WASHINGTON -- As President-elect Bill Clinton and his Cabinet nominees ponder the things they can do, here are some things, very expensive things, we can henceforth do without:
* The North Atlantic Treaty Organization. It was created to oppose a Soviet threat that no longer exists. It is now desperately trying to find new threats -- like ethnic unrest in Central Europe -- to keep itself alive. Do you see it keeping the peace in Serbia? No. Then goodbye, NATO. Thank you, but goodbye.
* The Marine Corps. It was created to carry out amphibious landings on enemy soil. Its last such landing, opposed by enemy force, was at Inchon, in the Korean War. Yes, we probably need the Marines' capacity for rapid deployment, but we don't need its separate military bureaucracy. Give the Marines to the Army or, if you have some nostalgic affection for the Marines, give the Army to the Marines. In any case, we don't need both.
* Likewise, we do not need five separate and distinct military air forces: Air Force, Navy, Army, Marine Corps and Coast Guard. Again, we need the functions -- carrier aviation, close-ground support, air defense, long-range bombing and coastal patrol. But no, we don't need five separate bureaucracies struggling for their share of defense dollars.
* Veterans hospitals. Most of their patients are now poverty cases who happen to be veterans or their families. A national health insurance system, as Mr. Clinton proposes to create, would make the VA's health network redundant. Well done, VA! And goodbye.
* The Agriculture Department. It has 100,000 bureaucrats and it distributes benefits to 300,000 farmers -- i.e., one bureaucrat for every three farmers receiving government aid. "It's an obsolete agency built on an obsolete thesis," says Scott Hodge, a budget specialist at the Heritage Foundation. "Preserving the family farmer is like trying to preserve the family drugstore against Wal-Mart." It's a nice thought, but why should taxpayers foot the bill -- especially since so much of the money goes to millionaires?
* The National Endowment for the Arts. It hands out money, not necessarily to artists but certainly to artsy-seeming people who know how to get grants from government bureaucracies. And its taste is exceptionally poor. I have a right to say this because I am paying the bill. So are you.
* The U.S. Information Agency and the Voice of America. Both are relics of World War II and the Cold War. Both have been superseded by CNN and MTV, which bring American news and culture in living color to TV sets around the world. Broadcasting government propaganda by static-ridden short wave is obsolete.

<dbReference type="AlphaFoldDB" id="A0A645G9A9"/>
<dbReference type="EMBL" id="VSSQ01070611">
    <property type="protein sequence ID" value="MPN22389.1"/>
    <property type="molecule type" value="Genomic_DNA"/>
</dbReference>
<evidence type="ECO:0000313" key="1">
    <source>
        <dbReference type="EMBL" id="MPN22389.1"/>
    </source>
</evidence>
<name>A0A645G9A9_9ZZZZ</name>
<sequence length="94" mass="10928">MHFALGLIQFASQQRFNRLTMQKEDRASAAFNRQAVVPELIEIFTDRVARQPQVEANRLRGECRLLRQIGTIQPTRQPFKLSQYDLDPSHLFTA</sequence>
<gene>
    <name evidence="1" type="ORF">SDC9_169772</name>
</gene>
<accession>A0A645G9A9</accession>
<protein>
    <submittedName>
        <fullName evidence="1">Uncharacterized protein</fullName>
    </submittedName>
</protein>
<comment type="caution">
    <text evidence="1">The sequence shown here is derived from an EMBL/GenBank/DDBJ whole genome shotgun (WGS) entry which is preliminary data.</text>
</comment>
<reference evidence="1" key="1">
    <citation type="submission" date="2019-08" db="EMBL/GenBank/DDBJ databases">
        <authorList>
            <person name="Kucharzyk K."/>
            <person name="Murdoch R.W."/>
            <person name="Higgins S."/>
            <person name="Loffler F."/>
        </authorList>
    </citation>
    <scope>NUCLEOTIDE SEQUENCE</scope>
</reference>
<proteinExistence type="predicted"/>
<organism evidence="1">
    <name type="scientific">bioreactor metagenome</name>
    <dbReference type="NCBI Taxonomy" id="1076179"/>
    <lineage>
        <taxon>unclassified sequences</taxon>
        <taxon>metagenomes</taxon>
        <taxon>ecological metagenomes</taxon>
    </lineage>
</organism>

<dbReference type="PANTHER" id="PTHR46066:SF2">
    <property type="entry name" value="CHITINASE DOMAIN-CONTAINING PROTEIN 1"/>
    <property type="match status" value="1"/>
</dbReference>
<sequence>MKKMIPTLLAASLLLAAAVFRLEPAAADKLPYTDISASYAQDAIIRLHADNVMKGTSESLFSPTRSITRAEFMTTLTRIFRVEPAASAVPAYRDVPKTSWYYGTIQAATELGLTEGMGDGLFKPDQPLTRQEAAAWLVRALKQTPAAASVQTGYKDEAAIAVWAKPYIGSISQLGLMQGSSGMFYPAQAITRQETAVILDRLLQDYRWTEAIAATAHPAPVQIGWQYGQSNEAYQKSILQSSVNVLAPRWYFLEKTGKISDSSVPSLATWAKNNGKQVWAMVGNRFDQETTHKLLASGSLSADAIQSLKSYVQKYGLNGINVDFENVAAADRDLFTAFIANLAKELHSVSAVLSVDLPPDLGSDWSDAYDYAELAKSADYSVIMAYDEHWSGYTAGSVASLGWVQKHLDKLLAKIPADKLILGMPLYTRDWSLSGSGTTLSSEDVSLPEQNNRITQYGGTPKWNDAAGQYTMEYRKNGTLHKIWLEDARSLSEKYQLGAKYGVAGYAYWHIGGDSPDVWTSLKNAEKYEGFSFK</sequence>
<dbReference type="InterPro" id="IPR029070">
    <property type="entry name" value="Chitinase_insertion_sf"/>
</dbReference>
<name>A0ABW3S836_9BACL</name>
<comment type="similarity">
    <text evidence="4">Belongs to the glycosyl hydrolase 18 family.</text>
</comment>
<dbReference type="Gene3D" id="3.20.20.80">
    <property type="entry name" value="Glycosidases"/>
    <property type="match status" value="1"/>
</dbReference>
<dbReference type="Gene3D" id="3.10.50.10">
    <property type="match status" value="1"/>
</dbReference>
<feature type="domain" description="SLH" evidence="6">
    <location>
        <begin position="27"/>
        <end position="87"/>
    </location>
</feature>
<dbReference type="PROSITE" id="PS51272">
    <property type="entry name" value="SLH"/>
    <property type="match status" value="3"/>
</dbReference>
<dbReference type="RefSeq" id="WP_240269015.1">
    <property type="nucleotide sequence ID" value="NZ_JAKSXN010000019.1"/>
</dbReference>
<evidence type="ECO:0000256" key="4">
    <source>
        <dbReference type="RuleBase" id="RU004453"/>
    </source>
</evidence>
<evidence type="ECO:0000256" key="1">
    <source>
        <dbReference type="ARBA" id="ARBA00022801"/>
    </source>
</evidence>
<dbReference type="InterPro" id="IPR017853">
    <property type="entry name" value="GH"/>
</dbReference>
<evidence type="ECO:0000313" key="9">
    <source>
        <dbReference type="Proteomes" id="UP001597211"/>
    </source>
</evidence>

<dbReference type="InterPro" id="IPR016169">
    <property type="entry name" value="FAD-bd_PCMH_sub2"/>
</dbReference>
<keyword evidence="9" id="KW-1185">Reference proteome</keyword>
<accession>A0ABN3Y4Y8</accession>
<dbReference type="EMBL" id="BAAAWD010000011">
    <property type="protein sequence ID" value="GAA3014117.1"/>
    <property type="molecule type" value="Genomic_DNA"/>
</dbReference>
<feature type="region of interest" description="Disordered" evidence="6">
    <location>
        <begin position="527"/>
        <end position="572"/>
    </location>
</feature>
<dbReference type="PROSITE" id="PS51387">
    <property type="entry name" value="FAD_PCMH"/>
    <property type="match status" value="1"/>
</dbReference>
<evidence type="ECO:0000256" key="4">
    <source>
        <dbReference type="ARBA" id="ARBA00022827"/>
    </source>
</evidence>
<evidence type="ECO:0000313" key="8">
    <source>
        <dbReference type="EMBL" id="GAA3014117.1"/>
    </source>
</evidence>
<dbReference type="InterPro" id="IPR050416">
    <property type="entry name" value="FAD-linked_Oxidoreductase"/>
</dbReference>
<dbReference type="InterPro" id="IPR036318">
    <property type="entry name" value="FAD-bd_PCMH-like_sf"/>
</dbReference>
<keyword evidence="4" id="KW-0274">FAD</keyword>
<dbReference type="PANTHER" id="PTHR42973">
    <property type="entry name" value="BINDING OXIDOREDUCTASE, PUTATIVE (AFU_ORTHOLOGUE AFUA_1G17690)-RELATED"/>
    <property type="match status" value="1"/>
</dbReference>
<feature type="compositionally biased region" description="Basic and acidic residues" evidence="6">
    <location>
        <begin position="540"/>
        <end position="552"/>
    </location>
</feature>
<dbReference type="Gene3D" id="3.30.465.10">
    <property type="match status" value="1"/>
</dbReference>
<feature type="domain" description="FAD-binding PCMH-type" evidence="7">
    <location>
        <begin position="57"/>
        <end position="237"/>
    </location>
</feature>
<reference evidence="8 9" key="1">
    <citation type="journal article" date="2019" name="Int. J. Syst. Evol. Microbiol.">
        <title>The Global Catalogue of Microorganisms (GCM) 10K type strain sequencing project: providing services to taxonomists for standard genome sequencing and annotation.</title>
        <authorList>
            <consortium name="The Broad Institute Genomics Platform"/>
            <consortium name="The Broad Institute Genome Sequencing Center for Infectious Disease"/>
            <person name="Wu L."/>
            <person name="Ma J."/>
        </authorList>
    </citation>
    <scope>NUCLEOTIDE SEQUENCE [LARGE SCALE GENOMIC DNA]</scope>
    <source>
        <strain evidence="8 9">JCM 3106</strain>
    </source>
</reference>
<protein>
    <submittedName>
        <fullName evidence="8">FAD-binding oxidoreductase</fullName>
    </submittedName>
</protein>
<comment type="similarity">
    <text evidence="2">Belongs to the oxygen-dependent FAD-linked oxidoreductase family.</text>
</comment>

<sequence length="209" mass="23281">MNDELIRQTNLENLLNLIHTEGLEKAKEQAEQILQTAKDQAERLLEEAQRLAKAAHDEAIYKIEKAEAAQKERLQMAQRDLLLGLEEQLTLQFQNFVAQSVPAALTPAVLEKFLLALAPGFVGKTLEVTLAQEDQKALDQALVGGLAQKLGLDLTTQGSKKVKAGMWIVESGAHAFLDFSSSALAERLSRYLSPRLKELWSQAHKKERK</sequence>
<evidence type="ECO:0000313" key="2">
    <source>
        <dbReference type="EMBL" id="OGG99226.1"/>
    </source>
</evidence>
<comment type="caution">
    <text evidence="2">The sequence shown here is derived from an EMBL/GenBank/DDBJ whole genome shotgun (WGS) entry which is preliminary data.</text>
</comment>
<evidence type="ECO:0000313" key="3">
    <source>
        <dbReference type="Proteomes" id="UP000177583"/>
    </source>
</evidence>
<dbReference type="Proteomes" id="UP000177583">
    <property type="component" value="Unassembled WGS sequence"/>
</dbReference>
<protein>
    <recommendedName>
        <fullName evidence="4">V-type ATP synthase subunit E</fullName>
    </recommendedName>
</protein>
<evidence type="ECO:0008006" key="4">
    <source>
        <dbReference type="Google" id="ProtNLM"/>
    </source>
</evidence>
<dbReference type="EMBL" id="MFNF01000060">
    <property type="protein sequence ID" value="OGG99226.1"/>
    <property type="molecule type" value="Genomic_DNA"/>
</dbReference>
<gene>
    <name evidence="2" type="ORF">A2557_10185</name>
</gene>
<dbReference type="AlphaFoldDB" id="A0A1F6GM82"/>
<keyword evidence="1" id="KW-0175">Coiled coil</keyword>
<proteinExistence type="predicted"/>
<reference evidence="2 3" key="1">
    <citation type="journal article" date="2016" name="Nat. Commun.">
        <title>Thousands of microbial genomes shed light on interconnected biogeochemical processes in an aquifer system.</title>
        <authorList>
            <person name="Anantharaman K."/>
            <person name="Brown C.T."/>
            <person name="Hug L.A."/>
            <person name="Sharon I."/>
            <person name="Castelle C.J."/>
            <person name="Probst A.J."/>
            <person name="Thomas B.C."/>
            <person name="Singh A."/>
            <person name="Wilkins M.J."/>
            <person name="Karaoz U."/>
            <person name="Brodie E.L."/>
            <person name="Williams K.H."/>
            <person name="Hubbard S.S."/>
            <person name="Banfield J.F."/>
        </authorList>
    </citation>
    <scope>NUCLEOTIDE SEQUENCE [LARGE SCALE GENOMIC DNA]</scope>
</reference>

* The Department of Energy. Hand its nuclear programs back to the Pentagon. If research in new energy technology is needed, let the oil companies and public utilities pay for it. They are the ones who are going to profit in the end.
* The Department of Commerce. Do you realize that you, under our supposedly free-enterprise system, are paying the salary of an assistant secretary of commerce for tourism marketing? Why is that a government responsibility?
If we really do need to promote our exports, let the State Department do it. In this age when presidents call each other by phone at the drop of the hat, the embassies don't have much else to do. Spin off the Census Bureau and make it self-financing. Much of what it does is market research for private industry, anyway.
Mr. Hodge at the Heritage Foundation has his own hit list. To name a few: dairy price supports, the National Helium Reserves, the Small Business Administration, the space station, the Corporation for Public Broadcasting, Amtrak and the Interstate Commerce Commission.
Some of Heritage's targets are ideological. Conservatives are quick to kill programs that help working people but they often support big-bucks boondoggles like Star Wars.
My list is non-ideological, a hit list for a new era, when we face new threats to our safety and prosperity -- not the threats of the Depression and the Cold War.
Mr. Clinton promises a government that will serve our needs, not just perpetuate itself. So let's start cutting.